In addition to the PSLF program, there is also a Teacher Loan Forgiveness program. Take the time to see what you may qualify for and consider seeking expert help to make sure you enroll correctly. It’s like working with an accountant to file your taxes – an expert can help you navigate the process more smoothly.
Expedited payment schedules:
Many borrowers in the U.S. are taking extended payment plans, stretching out their loan repayment schedules to 20 or even 30 years — and adding all those years of extra interest to their overall debt burden. Instead, look to see if you can afford to move to a 10-year repayment schedule. This will reduce the total amount you have pay over the life of the loan. In our practice, the average loan balance of a teacher with a master’s degree is typically about $70,000. On a 10-year standard repayment plan, that translates to nearly $800 per month.
Think twice about deferment or forbearance:
Deferment or forbearance allows you to temporarily stop or delay making loan payments. However, interest continues to accrue even though you aren’t required to make payments. Doctors and other health care professionals, who tend to use this strategy, given their high student loan debt and relatively low salaries early in their careers, may want to consider an income-adjusted repayment plan instead that can later qualify for loan forgiveness.
One of my clients reduced her monthly payments this way, and she was able to apply the difference toward retirement savings and other expenses. When her salary went up her loan payments also went up, but she was already well on her way to paying down her debt. Plus, her early retirement savings can benefit from years of tax-free growth potential.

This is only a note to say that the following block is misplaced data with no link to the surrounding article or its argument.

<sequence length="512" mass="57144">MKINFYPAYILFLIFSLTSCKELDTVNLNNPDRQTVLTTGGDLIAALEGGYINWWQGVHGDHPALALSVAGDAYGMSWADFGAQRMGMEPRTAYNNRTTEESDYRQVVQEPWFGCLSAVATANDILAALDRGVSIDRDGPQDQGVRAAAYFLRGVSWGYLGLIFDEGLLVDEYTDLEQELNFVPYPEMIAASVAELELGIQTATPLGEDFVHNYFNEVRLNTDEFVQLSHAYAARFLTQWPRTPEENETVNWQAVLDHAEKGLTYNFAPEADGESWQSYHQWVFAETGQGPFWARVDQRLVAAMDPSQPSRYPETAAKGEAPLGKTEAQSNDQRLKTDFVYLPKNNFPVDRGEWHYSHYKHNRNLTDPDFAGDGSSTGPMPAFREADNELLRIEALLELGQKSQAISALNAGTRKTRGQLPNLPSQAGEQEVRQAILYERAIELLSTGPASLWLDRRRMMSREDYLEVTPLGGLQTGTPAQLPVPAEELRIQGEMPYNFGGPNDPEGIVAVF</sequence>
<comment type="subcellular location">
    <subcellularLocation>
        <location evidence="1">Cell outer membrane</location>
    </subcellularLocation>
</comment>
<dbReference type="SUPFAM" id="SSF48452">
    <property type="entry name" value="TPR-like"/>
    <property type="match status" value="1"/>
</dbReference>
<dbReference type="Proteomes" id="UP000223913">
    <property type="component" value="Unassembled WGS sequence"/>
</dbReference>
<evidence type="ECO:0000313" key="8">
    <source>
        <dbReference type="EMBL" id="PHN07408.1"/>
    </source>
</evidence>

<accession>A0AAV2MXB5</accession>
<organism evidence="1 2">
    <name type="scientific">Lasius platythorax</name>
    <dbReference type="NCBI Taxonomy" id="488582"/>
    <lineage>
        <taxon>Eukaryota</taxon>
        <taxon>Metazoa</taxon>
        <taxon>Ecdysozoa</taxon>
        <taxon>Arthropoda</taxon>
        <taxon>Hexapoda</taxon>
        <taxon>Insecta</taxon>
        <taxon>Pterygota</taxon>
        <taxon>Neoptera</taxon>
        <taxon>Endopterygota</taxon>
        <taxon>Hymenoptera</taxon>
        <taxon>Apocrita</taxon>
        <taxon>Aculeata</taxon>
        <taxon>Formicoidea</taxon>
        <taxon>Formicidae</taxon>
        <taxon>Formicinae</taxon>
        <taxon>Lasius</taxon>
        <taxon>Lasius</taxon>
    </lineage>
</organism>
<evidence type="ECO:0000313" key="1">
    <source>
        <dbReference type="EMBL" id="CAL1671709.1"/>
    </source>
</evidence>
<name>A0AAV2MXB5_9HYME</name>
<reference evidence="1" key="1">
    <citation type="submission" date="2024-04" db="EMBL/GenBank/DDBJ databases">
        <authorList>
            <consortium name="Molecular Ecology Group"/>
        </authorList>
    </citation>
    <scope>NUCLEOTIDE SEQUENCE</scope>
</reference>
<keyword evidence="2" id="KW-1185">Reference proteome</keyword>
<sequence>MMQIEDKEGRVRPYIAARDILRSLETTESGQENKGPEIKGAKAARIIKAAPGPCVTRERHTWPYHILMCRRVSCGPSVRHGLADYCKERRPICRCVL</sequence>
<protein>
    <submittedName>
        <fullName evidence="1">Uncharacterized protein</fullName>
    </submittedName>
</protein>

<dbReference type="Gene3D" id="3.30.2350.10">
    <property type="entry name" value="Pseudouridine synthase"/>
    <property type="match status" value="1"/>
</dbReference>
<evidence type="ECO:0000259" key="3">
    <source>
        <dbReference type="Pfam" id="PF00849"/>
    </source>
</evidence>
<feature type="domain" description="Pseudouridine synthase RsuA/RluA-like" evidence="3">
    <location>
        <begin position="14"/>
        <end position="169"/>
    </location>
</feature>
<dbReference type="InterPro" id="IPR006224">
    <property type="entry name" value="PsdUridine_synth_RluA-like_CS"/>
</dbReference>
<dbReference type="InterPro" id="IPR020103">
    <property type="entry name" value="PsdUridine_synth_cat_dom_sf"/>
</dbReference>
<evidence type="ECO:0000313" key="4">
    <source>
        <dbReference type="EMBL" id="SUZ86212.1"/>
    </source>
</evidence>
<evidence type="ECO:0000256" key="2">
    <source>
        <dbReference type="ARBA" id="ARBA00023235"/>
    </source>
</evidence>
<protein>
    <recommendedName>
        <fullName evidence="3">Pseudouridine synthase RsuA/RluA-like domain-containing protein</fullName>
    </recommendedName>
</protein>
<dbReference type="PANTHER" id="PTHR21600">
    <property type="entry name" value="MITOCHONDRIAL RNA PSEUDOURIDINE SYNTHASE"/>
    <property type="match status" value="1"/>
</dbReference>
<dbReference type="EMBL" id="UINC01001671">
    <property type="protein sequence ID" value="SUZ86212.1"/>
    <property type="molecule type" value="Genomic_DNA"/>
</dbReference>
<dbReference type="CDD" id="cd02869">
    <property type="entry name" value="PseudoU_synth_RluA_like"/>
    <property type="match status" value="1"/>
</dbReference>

Have a comprehensive financial plan:
If you’re carrying a large amount of student loan debt, it’s difficult to think about anything else. However, making a financial plan that includes a strategy for paying down that debt, while allocating toward other goals, such as retirement, will help you make smart decisions. Understanding your complete financial picture — and knowing all your options — is the first step to meeting your financial objectives.
By looking at these options, you’ll be much better positioned to repay your loans, meet other goals, improve your financial health overall, and prepare for a comfortable retirement.
Randal J. Lupi is a registered representative who offers securities through AXA Advisors, LLC (NY, NY 212-314-4600), member FINRA, SIPC, an investment advisor representative who offers investment advisory products/services through AXA Advisors, LLC, an SEC-registered investment adviser, and an agent who offers annuity and insurance products through AXA Network, LLC. Mr. Lupi may not be duly registered and licensed to transact business in your state. This article is provided for general informational purposes. AXA Advisors and its associates and affiliates do not offer student loan forgiveness, legal, tax or accounting advice or services. You should consult with professionals qualified in these areas. AGE- 2783412 (10/19)(exp.10/20)
Randal "Randy" Lupi is a regional vice president and retirement planning specialist with Equitable Advisors. He works with clients to create customized plans for retirement planning, investing and managing student debt. His dedication to clients earned him the 2019 Elite Advisor recognition from the National Tax-Deferred Savings Association (NTSA).